Figure 6. Ahlbäck grade for first and last cases included.
It can be stated that the radiographic classification of knee arthritis is based either on the degree of joint space narrowing, as with the Ahlbäck grading , or on the presence of osteophytes, such as the classification proposed by Kellgren and Lawrence . Some authors defend the latter , arguing that marginal osteophytes are the most sensitive radiographic feature for the detection of osteoarthritis, more than joint space narrowing, subchondral sclerosis, and subchondral cysts. Both classifications show a good correlation  and the Ahlbäck system seems easy to apply and suitable for the assessment of medial compartment arthritis of the knee, the most frequently affected compartment in knee arthritis; thus, it appears to be particularly useful for the orthopedic treatment of knee disorders .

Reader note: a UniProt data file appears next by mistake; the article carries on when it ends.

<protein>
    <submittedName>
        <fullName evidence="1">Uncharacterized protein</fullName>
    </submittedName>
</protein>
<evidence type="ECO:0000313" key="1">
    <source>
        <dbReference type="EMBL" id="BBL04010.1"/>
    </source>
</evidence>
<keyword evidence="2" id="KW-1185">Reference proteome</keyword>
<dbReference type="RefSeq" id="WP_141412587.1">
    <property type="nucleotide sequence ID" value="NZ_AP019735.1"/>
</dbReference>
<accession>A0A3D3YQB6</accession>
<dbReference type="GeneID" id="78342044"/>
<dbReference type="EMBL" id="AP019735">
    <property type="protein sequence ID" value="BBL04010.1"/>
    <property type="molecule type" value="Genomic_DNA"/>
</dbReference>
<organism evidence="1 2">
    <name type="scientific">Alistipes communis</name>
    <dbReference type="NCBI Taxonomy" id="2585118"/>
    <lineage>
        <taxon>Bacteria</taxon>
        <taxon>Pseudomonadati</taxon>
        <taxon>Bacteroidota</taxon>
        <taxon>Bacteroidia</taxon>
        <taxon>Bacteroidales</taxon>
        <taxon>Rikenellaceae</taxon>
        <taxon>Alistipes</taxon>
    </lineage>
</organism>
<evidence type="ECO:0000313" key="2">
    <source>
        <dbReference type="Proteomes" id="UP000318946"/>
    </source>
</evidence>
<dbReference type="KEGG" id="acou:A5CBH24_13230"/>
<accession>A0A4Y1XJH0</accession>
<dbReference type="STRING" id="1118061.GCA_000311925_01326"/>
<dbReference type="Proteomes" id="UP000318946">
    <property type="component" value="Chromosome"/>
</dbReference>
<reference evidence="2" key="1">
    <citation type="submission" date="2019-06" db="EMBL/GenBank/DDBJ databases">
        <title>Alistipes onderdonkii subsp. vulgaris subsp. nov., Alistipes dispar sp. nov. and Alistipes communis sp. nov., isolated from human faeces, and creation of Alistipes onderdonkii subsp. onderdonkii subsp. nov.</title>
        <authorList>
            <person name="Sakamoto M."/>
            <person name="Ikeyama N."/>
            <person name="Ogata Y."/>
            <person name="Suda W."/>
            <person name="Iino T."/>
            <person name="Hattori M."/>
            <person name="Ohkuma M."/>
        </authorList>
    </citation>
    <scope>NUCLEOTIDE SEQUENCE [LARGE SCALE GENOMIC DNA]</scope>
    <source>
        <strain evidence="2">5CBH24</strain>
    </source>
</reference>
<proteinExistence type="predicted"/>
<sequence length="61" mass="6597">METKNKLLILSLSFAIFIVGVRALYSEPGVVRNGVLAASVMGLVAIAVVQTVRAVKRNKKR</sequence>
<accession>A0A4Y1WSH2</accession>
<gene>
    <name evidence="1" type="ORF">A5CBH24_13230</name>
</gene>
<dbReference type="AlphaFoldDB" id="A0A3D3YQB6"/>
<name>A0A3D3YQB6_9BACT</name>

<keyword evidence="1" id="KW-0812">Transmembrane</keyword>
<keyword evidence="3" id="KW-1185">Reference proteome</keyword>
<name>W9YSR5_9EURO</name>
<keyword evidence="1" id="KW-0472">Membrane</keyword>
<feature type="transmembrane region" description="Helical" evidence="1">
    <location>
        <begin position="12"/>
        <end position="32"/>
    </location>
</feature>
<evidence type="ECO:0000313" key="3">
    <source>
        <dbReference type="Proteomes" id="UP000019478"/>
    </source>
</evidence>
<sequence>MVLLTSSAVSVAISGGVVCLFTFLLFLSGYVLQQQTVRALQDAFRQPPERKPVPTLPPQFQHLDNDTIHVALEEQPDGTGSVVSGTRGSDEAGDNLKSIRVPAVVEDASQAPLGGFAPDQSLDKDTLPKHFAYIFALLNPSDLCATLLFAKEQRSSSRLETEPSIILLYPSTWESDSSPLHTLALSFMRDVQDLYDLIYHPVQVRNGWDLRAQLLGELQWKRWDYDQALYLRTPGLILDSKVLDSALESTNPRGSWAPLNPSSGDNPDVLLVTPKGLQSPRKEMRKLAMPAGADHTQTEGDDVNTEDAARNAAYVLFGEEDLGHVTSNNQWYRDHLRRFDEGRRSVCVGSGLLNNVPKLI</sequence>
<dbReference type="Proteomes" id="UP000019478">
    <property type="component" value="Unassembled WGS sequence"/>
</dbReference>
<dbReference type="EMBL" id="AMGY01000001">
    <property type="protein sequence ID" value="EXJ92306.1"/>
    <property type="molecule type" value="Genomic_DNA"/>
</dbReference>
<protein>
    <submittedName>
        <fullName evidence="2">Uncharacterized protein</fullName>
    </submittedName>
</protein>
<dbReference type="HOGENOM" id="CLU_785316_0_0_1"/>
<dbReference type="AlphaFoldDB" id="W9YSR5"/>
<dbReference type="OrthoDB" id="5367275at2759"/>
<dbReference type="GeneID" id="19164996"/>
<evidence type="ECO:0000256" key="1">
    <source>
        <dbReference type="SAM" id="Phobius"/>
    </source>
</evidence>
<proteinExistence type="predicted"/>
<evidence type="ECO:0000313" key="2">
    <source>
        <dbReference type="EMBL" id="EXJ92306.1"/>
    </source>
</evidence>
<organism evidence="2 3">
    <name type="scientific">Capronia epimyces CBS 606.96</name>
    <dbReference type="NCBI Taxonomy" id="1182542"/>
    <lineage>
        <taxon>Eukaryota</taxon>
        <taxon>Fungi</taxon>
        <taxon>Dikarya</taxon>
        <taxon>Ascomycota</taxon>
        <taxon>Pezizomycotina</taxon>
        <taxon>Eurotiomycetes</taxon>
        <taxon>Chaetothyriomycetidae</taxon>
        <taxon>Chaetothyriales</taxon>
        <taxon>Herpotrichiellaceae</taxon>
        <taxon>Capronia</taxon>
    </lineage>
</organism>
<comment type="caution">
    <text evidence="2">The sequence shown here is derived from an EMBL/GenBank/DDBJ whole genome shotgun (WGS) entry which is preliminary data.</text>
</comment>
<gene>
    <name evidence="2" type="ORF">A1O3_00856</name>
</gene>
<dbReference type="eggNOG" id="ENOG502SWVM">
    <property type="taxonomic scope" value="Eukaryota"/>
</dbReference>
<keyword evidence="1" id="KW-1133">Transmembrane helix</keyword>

Although the relationship between radiographic knee OA and the need for TKA is not yet fully established, severe osteoarthritis and range of motion restriction eventually necessitate surgical intervention. It should be mentioned that in our study more than 18% of the patients in the waiting list for TKA had OA of the knee grade I according to the Ahlbäck classification , and in grade I cases, the radiographic images were close to normality. On the other hand, if we take into account the HSS score at the start of the study, 112 patients showed a score >70 points, which translates as a mild clinical and functional involvement. Thus, the first finding of our study was the ascertainment that there is a group of patients showing no relevant radiographic findings which are included into the waiting list for TKA implantation. It is possible that other factors such as the social environment, a suboptimal communication between the patient and the physician, the difficulty of assessing pain or the lack of other resolutive therapeutic measures may modify the demand for TKA.